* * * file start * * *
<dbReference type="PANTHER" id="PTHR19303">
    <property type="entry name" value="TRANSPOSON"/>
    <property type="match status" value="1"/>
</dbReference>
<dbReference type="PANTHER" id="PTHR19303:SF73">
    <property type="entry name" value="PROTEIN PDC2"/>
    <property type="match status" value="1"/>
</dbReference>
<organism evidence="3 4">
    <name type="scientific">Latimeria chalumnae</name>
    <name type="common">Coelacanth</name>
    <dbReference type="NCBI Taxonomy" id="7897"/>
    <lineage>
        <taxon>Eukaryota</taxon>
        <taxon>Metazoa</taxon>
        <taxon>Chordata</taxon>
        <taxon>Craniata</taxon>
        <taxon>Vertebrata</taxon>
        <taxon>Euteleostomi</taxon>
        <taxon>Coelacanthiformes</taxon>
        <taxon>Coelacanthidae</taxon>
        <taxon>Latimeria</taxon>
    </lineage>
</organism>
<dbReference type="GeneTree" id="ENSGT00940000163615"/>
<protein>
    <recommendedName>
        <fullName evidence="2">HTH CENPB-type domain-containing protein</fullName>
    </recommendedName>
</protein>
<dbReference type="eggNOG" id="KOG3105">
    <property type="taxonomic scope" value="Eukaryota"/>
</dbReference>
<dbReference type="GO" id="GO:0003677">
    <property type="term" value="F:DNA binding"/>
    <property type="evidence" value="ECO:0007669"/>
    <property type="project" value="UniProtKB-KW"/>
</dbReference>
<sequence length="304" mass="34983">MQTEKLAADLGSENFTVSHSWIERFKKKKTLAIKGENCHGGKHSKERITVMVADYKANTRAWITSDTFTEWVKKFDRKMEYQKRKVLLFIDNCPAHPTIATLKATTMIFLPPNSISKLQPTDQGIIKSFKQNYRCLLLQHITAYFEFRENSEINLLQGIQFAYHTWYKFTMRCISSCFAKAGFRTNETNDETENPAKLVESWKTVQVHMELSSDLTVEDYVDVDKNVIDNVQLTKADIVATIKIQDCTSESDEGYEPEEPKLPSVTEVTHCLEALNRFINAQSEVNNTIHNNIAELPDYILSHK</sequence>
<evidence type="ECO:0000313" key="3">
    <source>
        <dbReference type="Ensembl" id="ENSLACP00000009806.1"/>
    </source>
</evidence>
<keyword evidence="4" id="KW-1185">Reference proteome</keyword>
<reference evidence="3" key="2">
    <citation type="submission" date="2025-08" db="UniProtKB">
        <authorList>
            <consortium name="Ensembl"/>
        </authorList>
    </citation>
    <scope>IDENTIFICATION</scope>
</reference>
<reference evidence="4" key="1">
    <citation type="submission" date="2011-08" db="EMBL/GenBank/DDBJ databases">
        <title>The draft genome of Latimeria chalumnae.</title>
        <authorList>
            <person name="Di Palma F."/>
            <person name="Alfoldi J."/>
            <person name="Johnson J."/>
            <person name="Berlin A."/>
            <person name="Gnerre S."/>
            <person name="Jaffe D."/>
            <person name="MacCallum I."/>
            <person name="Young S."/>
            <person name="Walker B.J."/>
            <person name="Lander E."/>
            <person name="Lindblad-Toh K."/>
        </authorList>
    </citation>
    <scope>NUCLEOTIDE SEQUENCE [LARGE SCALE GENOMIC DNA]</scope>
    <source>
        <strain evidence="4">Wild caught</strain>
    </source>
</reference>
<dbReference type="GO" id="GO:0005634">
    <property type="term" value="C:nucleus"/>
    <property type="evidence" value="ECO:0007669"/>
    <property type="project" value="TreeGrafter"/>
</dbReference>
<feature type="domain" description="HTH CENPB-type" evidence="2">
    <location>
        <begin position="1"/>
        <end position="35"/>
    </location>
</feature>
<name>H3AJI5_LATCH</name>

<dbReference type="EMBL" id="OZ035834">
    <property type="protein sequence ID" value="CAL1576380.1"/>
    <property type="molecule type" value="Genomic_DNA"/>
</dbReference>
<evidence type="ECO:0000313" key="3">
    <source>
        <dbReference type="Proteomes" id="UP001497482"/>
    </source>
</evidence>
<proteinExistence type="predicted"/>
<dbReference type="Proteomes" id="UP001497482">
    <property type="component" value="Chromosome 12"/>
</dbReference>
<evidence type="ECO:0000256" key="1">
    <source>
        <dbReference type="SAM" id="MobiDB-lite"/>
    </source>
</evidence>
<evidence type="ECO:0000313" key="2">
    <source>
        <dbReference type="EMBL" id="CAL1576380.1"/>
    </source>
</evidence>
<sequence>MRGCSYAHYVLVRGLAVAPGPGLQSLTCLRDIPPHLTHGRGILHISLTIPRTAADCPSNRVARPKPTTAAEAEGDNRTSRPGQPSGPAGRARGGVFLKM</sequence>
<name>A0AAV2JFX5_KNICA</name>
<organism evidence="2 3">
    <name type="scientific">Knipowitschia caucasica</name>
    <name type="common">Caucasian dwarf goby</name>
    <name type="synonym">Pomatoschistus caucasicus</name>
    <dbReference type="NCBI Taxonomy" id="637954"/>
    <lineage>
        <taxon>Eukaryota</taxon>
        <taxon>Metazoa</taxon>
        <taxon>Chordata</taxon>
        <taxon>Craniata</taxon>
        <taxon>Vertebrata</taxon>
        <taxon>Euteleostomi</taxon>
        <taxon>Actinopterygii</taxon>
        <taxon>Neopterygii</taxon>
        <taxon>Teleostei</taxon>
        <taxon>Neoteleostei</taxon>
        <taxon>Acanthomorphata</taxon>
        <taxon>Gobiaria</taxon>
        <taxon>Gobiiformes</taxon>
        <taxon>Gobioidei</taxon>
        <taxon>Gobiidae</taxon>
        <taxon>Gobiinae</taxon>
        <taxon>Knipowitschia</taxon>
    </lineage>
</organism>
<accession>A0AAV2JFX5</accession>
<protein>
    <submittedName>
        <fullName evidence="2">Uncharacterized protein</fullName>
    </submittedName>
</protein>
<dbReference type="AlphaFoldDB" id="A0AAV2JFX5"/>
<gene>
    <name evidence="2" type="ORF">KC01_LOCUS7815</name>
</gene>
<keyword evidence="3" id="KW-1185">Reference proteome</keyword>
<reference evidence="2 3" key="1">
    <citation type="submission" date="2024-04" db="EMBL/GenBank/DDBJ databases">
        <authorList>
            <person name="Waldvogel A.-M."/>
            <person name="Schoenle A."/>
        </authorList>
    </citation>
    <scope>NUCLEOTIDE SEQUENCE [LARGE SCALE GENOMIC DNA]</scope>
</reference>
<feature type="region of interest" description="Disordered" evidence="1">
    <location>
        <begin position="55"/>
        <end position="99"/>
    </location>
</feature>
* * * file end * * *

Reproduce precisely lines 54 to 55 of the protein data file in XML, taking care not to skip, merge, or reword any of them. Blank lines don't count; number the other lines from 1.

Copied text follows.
<reference evidence="4" key="1">
    <citation type="submission" date="2011-08" db="EMBL/GenBank/DDBJ databases">